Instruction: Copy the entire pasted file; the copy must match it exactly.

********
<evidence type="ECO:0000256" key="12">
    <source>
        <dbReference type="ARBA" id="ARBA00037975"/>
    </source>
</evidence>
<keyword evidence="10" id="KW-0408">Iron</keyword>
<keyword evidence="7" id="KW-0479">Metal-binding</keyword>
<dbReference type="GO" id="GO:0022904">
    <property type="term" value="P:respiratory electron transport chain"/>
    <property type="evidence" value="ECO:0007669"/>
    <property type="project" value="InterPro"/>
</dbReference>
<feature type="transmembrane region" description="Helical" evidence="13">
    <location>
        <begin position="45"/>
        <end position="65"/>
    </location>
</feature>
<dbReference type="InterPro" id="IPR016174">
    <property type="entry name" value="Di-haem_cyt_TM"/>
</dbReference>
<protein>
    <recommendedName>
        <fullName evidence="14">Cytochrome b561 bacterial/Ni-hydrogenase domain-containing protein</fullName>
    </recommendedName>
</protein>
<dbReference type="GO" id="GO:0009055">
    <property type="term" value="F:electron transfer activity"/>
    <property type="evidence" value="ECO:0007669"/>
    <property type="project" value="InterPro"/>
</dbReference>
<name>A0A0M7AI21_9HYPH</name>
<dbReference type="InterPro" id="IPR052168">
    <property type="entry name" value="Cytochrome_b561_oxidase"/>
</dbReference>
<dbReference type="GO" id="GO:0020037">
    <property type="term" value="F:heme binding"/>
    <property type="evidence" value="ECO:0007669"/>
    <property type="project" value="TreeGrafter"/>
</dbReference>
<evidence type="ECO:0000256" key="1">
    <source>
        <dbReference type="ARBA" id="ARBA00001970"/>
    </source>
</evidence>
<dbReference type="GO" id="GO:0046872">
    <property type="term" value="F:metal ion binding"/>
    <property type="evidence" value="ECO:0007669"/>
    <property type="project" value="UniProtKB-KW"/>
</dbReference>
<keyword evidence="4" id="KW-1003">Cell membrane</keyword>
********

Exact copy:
<evidence type="ECO:0000256" key="12">
    <source>
        <dbReference type="ARBA" id="ARBA00037975"/>
    </source>
</evidence>
<keyword evidence="10" id="KW-0408">Iron</keyword>
<keyword evidence="7" id="KW-0479">Metal-binding</keyword>
<dbReference type="GO" id="GO:0022904">
    <property type="term" value="P:respiratory electron transport chain"/>
    <property type="evidence" value="ECO:0007669"/>
    <property type="project" value="InterPro"/>
</dbReference>
<feature type="transmembrane region" description="Helical" evidence="13">
    <location>
        <begin position="45"/>
        <end position="65"/>
    </location>
</feature>
<dbReference type="InterPro" id="IPR016174">
    <property type="entry name" value="Di-haem_cyt_TM"/>
</dbReference>
<protein>
    <recommendedName>
        <fullName evidence="14">Cytochrome b561 bacterial/Ni-hydrogenase domain-containing protein</fullName>
    </recommendedName>
</protein>
<dbReference type="GO" id="GO:0009055">
    <property type="term" value="F:electron transfer activity"/>
    <property type="evidence" value="ECO:0007669"/>
    <property type="project" value="InterPro"/>
</dbReference>
<name>A0A0M7AI21_9HYPH</name>
<dbReference type="InterPro" id="IPR052168">
    <property type="entry name" value="Cytochrome_b561_oxidase"/>
</dbReference>
<dbReference type="GO" id="GO:0020037">
    <property type="term" value="F:heme binding"/>
    <property type="evidence" value="ECO:0007669"/>
    <property type="project" value="TreeGrafter"/>
</dbReference>
<evidence type="ECO:0000256" key="1">
    <source>
        <dbReference type="ARBA" id="ARBA00001970"/>
    </source>
</evidence>
<dbReference type="GO" id="GO:0046872">
    <property type="term" value="F:metal ion binding"/>
    <property type="evidence" value="ECO:0007669"/>
    <property type="project" value="UniProtKB-KW"/>
</dbReference>
<keyword evidence="4" id="KW-1003">Cell membrane</keyword>